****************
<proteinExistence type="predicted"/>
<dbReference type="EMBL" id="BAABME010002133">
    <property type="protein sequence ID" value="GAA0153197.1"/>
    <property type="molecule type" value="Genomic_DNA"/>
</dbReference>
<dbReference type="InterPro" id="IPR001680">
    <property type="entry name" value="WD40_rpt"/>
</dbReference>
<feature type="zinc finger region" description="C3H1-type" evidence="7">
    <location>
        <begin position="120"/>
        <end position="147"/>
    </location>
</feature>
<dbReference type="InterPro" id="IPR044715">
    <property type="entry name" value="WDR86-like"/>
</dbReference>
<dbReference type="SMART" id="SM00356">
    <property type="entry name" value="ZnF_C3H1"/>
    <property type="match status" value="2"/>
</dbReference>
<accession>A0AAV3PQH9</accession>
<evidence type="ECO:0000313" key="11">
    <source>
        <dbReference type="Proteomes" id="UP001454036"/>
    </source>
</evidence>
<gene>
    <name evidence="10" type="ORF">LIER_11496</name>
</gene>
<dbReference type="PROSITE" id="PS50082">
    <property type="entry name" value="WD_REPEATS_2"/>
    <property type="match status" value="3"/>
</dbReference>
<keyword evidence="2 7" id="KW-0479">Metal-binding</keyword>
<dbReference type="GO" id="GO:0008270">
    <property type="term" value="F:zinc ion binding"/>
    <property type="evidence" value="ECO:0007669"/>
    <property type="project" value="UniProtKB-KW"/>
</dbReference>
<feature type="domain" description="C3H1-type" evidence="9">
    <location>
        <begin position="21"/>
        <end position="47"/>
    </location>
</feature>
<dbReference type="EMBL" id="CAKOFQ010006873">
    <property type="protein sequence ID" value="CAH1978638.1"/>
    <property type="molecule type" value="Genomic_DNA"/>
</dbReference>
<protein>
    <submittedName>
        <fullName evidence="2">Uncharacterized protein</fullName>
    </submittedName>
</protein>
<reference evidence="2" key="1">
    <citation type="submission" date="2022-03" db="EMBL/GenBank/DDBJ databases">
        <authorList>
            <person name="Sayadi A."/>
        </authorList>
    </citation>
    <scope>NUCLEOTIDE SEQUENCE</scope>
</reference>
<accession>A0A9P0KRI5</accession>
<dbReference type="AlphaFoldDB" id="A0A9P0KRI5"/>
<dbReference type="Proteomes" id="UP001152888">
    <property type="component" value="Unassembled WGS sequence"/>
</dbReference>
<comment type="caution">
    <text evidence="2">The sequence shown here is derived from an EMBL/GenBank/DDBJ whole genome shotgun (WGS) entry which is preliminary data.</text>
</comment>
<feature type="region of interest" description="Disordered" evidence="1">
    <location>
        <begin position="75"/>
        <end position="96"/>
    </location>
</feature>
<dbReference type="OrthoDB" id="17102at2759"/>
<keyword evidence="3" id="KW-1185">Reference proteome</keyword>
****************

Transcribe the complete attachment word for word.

<proteinExistence type="predicted"/>
<dbReference type="EMBL" id="BAABME010002133">
    <property type="protein sequence ID" value="GAA0153197.1"/>
    <property type="molecule type" value="Genomic_DNA"/>
</dbReference>
<dbReference type="InterPro" id="IPR001680">
    <property type="entry name" value="WD40_rpt"/>
</dbReference>
<feature type="zinc finger region" description="C3H1-type" evidence="7">
    <location>
        <begin position="120"/>
        <end position="147"/>
    </location>
</feature>
<dbReference type="InterPro" id="IPR044715">
    <property type="entry name" value="WDR86-like"/>
</dbReference>
<dbReference type="SMART" id="SM00356">
    <property type="entry name" value="ZnF_C3H1"/>
    <property type="match status" value="2"/>
</dbReference>
<accession>A0AAV3PQH9</accession>
<evidence type="ECO:0000313" key="11">
    <source>
        <dbReference type="Proteomes" id="UP001454036"/>
    </source>
</evidence>
<gene>
    <name evidence="10" type="ORF">LIER_11496</name>
</gene>
<dbReference type="PROSITE" id="PS50082">
    <property type="entry name" value="WD_REPEATS_2"/>
    <property type="match status" value="3"/>
</dbReference>
<keyword evidence="2 7" id="KW-0479">Metal-binding</keyword>
<dbReference type="GO" id="GO:0008270">
    <property type="term" value="F:zinc ion binding"/>
    <property type="evidence" value="ECO:0007669"/>
    <property type="project" value="UniProtKB-KW"/>
</dbReference>
<feature type="domain" description="C3H1-type" evidence="9">
    <location>
        <begin position="21"/>
        <end position="47"/>
    </location>
</feature>
<dbReference type="EMBL" id="CAKOFQ010006873">
    <property type="protein sequence ID" value="CAH1978638.1"/>
    <property type="molecule type" value="Genomic_DNA"/>
</dbReference>
<protein>
    <submittedName>
        <fullName evidence="2">Uncharacterized protein</fullName>
    </submittedName>
</protein>
<reference evidence="2" key="1">
    <citation type="submission" date="2022-03" db="EMBL/GenBank/DDBJ databases">
        <authorList>
            <person name="Sayadi A."/>
        </authorList>
    </citation>
    <scope>NUCLEOTIDE SEQUENCE</scope>
</reference>
<accession>A0A9P0KRI5</accession>
<dbReference type="AlphaFoldDB" id="A0A9P0KRI5"/>
<dbReference type="Proteomes" id="UP001152888">
    <property type="component" value="Unassembled WGS sequence"/>
</dbReference>
<comment type="caution">
    <text evidence="2">The sequence shown here is derived from an EMBL/GenBank/DDBJ whole genome shotgun (WGS) entry which is preliminary data.</text>
</comment>
<feature type="region of interest" description="Disordered" evidence="1">
    <location>
        <begin position="75"/>
        <end position="96"/>
    </location>
</feature>
<dbReference type="OrthoDB" id="17102at2759"/>
<keyword evidence="3" id="KW-1185">Reference proteome</keyword>